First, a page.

This panel was moderated by summit co-chair Dr. Aditya Bardia, director of breast cancer research at Mass General Cancer Center, and included Dr. Seth A. Wander, instructor in medicine at Harvard Medical School and Massachusetts General Hospital; and Dr. Laura M. Spring, attending physician in breast medical oncology at Massachusetts General Hospital and Harvard Medical School.
Bardia: Let me start with the first one to Dr. Wander. And this relates to something he had mentioned related to CDK4/6 inhibitors and the differences between the three CDK4/6 inhibitors. So two-part question, first is do you think that all three CDK4/6 inhibitors are the same? And second, how do you explain the difference in overall survival between the drugs? And should there be a preferred one for patients?
Wander: Thanks for this important question. I don’t think they’re all the same. I think there are a number of important pharmacokinetic and pharmacodynamic, meaning how the drug is metabolized and how the drug interacts with its targets, differences between these agents. We know this also based on the side effect profile, and based on the dosing schedule. These drugs are delivered differently, they have different side effects. And there’s a lot of work going on, both with our team and with other teams around the country to start to dissect these differences in a more precise way.
I think the second part of the question is the more important part, which is how are we using these in the clinic? And what are these differences in terms of patient care? When you look at the survival data that I showed today, I think the academic breast cancer community is dividing into two camps. So one group of people would argue that this data suggests there are fundamental differences between (Ibrance [palbociclib]) and (Kisqali [ribociclib]). And that perhaps we really need to be using ribociclib given this survival benefit in the first-line metastatic setting. I think the second group of people would say, well, the drugs are so similar chemically pharmacodynamically, toxicity wise. And the similarity was so striking in terms of the initial progression-free survival data, that these differences in terms of survival might be more of a statistical fluke, and have to do with the size of the study and how the study was designed. The sample considerations and things like that. I will say, and I’ll be curious for the two of you to chime in on this as well. I am now gravitating toward using ribociclib more, at least until we start to understand better why we’re seeing these differences. And I think many people are falling into that camp as well.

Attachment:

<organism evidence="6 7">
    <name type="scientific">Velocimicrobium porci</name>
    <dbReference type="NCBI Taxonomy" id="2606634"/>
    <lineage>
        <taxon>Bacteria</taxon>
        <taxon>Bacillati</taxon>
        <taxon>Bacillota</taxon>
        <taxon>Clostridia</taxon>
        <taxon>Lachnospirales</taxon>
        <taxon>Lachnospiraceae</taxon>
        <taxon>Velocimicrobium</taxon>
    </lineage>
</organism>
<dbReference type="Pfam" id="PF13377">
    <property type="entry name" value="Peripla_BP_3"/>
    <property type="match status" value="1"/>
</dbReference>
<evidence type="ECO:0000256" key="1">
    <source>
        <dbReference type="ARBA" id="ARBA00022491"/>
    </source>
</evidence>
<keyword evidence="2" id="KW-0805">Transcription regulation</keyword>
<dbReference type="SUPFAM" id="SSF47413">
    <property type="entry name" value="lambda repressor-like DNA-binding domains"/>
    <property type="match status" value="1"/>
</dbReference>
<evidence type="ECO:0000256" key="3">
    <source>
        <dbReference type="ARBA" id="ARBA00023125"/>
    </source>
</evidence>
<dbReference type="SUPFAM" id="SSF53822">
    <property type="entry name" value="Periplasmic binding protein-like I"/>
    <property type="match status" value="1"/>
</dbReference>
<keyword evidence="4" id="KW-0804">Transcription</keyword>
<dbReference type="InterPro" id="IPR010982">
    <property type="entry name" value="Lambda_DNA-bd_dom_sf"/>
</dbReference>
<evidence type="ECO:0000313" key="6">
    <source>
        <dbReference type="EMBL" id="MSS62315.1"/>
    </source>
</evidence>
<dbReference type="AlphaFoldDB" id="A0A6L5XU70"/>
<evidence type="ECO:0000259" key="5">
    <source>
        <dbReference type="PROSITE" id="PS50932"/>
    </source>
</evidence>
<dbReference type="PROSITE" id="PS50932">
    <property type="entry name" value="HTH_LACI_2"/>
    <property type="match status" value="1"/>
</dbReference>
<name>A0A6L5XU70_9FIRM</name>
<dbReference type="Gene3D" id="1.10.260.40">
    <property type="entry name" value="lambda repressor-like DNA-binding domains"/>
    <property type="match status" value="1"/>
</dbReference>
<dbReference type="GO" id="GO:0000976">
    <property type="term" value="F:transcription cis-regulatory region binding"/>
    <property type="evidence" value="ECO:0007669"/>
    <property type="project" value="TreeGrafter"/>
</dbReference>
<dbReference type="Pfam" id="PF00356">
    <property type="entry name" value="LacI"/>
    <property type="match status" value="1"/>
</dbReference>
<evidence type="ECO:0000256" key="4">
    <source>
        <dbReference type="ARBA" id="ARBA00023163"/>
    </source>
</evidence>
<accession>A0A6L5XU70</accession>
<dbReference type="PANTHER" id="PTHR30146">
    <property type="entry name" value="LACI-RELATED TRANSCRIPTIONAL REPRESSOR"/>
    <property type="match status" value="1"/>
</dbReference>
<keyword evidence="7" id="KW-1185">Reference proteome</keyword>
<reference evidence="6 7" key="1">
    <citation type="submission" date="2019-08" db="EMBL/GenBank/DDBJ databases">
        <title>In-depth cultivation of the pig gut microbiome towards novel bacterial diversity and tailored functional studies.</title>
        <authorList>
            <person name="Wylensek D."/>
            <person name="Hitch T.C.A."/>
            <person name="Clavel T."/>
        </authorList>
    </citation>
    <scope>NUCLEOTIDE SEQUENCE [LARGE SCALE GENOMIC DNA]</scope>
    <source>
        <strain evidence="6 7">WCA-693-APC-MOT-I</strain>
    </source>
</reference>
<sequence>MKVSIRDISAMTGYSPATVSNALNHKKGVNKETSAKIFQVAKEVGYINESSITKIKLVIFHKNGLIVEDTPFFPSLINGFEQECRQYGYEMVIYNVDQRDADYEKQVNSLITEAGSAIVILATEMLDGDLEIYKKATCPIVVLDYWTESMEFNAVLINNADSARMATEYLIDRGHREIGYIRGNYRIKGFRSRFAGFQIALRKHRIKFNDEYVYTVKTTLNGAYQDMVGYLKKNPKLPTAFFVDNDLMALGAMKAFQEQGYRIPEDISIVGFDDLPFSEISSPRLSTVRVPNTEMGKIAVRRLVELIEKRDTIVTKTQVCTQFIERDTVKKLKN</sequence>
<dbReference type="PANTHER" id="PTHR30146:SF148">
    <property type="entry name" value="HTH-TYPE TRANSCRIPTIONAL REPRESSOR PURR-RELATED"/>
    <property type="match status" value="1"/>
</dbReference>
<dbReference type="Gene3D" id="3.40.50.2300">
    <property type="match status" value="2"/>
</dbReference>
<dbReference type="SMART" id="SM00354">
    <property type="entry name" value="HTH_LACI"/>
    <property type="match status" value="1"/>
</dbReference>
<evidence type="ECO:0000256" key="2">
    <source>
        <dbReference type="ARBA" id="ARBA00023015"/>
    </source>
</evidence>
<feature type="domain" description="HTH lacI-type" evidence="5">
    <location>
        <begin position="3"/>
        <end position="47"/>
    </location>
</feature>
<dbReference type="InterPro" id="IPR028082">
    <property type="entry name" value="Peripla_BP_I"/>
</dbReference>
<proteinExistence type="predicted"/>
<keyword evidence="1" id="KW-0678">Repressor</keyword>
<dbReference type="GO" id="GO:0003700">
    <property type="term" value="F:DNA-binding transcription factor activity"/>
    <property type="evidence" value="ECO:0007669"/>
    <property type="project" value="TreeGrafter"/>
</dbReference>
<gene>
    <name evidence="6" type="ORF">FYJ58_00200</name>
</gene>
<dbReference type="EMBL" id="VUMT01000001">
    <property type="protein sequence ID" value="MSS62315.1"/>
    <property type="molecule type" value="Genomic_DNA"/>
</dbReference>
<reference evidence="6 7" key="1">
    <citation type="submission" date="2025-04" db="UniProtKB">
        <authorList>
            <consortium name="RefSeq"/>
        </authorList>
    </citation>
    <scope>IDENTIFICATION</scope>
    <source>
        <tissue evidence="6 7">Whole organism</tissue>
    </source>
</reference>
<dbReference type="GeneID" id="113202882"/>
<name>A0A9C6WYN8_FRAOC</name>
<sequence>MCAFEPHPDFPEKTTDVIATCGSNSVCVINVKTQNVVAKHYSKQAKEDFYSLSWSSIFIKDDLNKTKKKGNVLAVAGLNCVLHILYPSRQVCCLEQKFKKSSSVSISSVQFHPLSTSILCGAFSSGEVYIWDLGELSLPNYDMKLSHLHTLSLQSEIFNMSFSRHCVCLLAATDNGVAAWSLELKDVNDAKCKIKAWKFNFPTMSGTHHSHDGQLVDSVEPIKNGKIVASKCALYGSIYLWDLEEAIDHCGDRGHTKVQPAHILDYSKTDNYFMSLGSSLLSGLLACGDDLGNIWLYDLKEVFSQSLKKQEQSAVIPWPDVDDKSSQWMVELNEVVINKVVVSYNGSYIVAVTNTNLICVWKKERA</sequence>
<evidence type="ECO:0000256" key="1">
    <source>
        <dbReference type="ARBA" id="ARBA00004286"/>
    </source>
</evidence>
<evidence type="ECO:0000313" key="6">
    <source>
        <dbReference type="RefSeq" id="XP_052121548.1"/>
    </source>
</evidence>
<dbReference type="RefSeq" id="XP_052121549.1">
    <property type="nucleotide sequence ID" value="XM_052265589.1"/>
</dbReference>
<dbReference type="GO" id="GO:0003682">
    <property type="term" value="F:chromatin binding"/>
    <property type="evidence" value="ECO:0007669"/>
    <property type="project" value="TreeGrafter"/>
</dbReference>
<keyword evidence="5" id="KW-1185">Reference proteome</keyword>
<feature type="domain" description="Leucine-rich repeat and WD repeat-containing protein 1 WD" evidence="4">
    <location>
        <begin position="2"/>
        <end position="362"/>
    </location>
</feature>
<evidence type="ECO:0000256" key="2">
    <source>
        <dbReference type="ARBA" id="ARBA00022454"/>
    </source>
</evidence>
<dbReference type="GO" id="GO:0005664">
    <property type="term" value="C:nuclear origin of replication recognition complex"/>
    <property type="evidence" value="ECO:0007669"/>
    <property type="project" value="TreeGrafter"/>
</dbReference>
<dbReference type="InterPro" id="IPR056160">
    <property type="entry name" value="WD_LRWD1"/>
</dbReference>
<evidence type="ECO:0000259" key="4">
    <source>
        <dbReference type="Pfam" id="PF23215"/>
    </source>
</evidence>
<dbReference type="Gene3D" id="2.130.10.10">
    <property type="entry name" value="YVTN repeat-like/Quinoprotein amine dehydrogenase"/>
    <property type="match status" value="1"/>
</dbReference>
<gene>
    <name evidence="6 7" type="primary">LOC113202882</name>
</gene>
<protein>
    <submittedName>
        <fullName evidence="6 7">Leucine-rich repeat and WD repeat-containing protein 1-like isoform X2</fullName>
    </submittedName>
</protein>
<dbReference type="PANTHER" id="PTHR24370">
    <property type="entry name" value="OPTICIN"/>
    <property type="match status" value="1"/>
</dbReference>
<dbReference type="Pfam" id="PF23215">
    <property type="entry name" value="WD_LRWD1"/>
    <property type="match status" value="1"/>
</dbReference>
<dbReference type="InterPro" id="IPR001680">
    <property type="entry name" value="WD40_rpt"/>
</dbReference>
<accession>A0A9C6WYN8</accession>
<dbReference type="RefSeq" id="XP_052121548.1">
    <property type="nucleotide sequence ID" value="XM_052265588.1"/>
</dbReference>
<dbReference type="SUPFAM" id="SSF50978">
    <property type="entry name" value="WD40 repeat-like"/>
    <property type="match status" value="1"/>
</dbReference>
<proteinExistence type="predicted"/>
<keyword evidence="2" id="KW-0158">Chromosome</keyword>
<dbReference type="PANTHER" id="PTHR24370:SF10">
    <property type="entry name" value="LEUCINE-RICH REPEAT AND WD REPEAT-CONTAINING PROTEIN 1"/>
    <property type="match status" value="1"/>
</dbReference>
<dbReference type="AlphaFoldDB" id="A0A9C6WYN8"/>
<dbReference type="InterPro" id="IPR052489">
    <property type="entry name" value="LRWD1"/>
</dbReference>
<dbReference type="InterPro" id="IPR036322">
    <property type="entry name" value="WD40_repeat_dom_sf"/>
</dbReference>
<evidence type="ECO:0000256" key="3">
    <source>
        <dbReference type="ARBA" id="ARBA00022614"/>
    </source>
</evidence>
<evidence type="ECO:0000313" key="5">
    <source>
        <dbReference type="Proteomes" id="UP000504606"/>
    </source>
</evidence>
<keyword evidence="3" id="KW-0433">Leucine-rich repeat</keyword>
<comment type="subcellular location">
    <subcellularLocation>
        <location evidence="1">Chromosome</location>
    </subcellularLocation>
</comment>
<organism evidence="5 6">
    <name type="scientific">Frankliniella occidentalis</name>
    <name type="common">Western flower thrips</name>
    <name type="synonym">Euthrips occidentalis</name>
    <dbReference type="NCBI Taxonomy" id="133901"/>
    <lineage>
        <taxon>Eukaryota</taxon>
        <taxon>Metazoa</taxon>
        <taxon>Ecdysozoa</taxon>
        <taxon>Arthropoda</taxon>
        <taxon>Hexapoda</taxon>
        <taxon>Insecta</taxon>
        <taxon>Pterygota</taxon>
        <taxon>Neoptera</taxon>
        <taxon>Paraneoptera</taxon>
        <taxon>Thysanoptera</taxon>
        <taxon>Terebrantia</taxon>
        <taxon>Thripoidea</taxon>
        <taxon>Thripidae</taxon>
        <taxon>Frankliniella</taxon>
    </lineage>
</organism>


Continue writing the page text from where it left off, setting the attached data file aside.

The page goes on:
Spring: Definitely started using more ribociclib. I will say, though, that it’s great. We have three options, though. I think you run into situations where some of the CDK4/6 inhibitors may not work for a patient because of a drug-drug interaction, or maybe due to another medical problem and the primary side effects of the agent. And sometimes we might have to switch, too. So I think it is helpful to have the three.
Bardia: Absolutely, it’s great to have options. So second question. This is for Dr. Spring, something she had mentioned about the results being available as the same time to patients and the physicians. Often it’s tough for patients to interpret the results. And they go to websites to see what the results mean. And sometimes incorrect conclusions are made. So what’s your recommendation? Should patients not look at the results and rather call or contact the physician on Monday or the next day to discuss?
Spring: Yeah, so I think it’s important to think about all of this when scans are being scheduled. So what I try to do is make sure the scans are pretty close to an appointment, and then often will mutually agree that we’ll actually discuss these scans face to face or on a virtual visit. And that way we can go through the reports. Ss this person mentioned, they can be quite hard to interpret at times.
So one example I gave is this phrase “increased sclerosis,” like that sounds bad, right? Like something is increasing. But actually, often, in this disease it indicates a treatment effect. We’re actually seeing evidence of hardening and scarring in the bone in response to treatment. So that’s one of the most classic examples.
But I think it has to be very patient centered. I think people handle it very differently. I’d say with the majority of my patients, we’ve sort of agreed that they would not look or if for some reason we have a gap. I’ll try to at least send them a note to say, “Hey, the scans look good. Feel free to take a look. Let me know if there’s questions.” But obviously it’s I think, better to have the appointment because you could imagine scan results come out on Sunday, the patient is reaching out on Monday and what if that physician is in clinic all day, then there’s going to be a delay and that can lead to increased anxiety, so I think having a pre-specified plan is very helpful.
Bardia: Right, but it does require some time. But it’s very helpful and can address the scan anxiety which is a real phenomenon. Question for both Dr. Wander and Dr. Spring, this relates to clinical trials. This is from a patient. Clinical trials scare me, because I know not everyone gets medicines, some of the drugs are placebo. Could you please comment on this? We’ll start with Dr. Wander first.